Can hoof trimming have a negative effect on a cow? If so, how would you know? I guess most farmers don’t spend too much time thinking about that. To me, it seems that hoof trimming is perceived as a job that “just needs to be done”. Most people would say that it is better to trim a lame cow rather than do nothing at all, even if the person who is doing the trimming is not well trained.
The question that could be asked is “if that is true, why do we trim lame cows?” There are many possible answers to that question – such as: “to help the cow to get rid of her pain” or “to let the cow come right” or “to get the cow back to full production as soon as possible”. Often cows improve after trimming, sometimes right away or it could take a little while. Thus, the conclusion is drawn that the trimming must have been good because the cow came right. I would like to challenge this thinking. I believe that the main reason we trim lame cows is because we want them to come right as fast as possible. The “as fast as possible” is the important part. If we just want cows to come right, then we may as well leave them in a close-by paddock and give them some rest. Most cows will come right by themselves. However, it is the “as fast as possible” that is the challenge, but if we aim for that, we will constantly look for ways to improve. Also, if we get cows to come right as soon as possible, all the other benefits will follow – increased milk production, better in-calf rates, lower treatment costs, etc. So, the starting point is the time it takes a cow to heal by herself, because if we decide to trim a lame cow the goal must be to speed up the healing process. If it doesn’t there is no point in trimming her. If you could accurately measure the difference your trimming makes you could ask “what would be the minimum number of days that we would need to speed up the healing process by to make trimming worthwhile?”. However, we can’t say that because every cow is different and every lesion has a different grade of severity. So, when we trim a cow there should be an obvious positive result. Every day that a cow is lame longer than necessary she costs you avoidable money.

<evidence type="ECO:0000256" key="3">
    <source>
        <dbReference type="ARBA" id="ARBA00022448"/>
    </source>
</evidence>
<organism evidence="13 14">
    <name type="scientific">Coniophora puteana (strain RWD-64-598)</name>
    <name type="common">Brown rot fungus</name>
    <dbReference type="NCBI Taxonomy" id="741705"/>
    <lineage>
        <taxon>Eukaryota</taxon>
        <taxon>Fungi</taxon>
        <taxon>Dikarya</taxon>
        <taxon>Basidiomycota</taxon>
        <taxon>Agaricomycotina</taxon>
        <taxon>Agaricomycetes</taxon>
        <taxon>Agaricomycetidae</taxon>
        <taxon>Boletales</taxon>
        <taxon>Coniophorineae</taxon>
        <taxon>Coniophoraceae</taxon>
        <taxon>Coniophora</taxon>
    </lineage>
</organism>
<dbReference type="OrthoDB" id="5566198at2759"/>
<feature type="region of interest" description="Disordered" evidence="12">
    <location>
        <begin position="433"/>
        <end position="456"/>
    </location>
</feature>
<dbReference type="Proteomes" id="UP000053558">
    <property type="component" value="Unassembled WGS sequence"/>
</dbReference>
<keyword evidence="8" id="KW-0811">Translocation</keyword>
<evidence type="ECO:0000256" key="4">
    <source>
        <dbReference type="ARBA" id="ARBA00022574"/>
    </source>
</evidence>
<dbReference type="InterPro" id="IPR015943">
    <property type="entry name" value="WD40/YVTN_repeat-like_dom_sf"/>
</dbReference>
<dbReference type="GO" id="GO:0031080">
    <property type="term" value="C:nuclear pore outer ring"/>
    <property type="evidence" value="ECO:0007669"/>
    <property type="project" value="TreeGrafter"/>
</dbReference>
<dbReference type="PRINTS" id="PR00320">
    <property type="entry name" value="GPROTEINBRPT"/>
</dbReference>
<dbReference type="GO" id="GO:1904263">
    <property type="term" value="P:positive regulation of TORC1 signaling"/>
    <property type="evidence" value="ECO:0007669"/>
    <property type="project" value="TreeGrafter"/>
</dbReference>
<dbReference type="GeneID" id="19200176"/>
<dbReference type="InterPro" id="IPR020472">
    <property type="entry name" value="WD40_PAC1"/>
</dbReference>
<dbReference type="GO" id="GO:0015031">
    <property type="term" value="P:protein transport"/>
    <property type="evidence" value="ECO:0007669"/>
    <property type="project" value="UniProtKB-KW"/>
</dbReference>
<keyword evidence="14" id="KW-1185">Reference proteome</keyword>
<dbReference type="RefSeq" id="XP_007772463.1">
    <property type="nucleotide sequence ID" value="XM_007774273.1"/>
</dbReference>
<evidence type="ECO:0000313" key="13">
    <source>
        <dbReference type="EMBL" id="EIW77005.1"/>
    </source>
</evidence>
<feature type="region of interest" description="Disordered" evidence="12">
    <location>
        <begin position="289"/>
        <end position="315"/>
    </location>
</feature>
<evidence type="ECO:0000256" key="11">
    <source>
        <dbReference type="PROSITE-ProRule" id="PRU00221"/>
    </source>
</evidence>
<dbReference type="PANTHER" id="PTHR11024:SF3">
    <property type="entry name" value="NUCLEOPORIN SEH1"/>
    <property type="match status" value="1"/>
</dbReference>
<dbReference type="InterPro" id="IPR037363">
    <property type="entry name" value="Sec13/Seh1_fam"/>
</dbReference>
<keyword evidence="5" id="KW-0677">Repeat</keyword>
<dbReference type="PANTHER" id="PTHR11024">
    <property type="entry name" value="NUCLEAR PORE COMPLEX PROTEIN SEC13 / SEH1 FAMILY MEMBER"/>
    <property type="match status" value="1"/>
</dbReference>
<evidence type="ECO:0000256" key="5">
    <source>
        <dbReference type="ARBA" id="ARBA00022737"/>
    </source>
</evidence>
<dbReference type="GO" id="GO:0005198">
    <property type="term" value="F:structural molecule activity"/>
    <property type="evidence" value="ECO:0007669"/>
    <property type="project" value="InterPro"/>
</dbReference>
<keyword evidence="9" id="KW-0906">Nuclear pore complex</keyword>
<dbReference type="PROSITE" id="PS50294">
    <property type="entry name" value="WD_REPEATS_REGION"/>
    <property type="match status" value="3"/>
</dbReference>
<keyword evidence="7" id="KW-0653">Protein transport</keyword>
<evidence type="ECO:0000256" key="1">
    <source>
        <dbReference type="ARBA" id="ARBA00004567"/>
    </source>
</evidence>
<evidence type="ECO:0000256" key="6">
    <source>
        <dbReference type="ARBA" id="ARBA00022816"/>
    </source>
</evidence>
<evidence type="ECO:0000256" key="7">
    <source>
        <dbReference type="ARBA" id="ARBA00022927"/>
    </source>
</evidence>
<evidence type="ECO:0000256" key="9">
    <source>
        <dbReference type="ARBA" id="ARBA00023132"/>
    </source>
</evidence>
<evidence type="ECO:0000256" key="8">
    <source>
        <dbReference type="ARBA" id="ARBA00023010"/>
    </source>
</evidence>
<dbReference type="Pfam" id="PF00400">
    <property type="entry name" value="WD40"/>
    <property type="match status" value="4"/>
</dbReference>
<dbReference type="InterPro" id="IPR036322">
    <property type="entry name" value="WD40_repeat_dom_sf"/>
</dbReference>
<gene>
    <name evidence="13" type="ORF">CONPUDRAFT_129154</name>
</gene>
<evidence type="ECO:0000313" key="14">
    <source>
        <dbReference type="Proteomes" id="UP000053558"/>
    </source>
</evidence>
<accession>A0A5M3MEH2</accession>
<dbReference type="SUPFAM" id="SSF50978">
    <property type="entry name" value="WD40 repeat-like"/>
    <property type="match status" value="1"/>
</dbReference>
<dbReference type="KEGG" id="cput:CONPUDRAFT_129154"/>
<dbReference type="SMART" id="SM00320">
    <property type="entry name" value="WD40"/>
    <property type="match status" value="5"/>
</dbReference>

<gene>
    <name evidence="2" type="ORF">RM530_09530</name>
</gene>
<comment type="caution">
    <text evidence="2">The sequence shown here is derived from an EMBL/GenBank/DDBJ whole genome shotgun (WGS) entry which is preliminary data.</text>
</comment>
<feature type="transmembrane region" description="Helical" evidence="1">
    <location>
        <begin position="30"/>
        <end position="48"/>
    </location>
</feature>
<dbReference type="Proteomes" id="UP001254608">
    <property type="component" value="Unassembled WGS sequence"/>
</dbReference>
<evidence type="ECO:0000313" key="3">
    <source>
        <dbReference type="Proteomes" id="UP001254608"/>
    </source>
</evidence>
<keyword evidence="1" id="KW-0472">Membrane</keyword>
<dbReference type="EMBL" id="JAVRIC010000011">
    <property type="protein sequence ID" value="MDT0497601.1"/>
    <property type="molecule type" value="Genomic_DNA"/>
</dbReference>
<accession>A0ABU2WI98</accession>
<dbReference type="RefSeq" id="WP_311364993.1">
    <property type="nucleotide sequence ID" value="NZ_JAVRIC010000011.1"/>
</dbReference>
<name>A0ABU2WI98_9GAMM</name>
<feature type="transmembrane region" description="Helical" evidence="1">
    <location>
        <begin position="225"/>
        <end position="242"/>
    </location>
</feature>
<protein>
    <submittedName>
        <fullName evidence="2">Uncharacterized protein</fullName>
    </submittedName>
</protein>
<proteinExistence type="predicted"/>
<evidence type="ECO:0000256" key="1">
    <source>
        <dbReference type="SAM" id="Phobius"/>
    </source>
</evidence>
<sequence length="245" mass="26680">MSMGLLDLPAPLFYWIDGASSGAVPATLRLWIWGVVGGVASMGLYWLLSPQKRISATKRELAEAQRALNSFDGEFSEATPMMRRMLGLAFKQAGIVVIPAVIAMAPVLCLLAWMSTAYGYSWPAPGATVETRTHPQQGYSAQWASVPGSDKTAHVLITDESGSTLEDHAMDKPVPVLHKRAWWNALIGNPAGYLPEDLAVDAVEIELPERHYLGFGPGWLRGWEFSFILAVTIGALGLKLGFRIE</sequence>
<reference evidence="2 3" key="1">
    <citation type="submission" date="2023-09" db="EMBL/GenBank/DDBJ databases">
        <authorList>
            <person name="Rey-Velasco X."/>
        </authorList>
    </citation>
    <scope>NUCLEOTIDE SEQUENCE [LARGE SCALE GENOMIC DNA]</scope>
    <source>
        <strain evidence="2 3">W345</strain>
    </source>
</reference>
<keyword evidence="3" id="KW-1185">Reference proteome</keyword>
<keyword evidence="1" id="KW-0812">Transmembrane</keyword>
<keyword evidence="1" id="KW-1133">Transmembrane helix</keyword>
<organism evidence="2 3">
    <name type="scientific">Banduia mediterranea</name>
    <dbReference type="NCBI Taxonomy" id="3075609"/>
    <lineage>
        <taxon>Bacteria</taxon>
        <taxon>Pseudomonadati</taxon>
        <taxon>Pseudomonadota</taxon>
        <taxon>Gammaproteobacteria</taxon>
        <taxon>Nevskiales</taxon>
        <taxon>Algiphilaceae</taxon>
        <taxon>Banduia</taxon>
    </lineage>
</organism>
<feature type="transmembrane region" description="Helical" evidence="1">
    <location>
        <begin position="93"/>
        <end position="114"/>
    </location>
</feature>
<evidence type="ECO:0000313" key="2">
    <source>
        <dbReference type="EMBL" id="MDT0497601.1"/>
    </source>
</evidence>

The photos shows a cow’s hoof that was trimmed by a farm staff member and after it was trimmed correctly. It was not done correctly resulting in a prolonged period of discomfort and unproductivity for this cow. Yes, she was worse off after the trim than before. The trimming cost the farmer considerably more money through loss of production and loss of body condition score and whatever other costs there may have been.
Hoof trimming is a highly skilled job that you don’t learn by watching someone doing it for a day. Even a one day hoof trimming workshop is never enough to make someone a good hoof trimmer, no matter who runs the course. An expectation like that is unrealistic. This means that getting a professional hoof trimmer to come in to trim your lame cows creates an opportunity for the cow to heal faster and, as a result, minimise the effects of lameness on your farm and therefore make you more money. Another option would be to train yourself or a staff member up to the level where they could be close to professional standards by attending an advance training course and learning how to improve the healing process more effectively.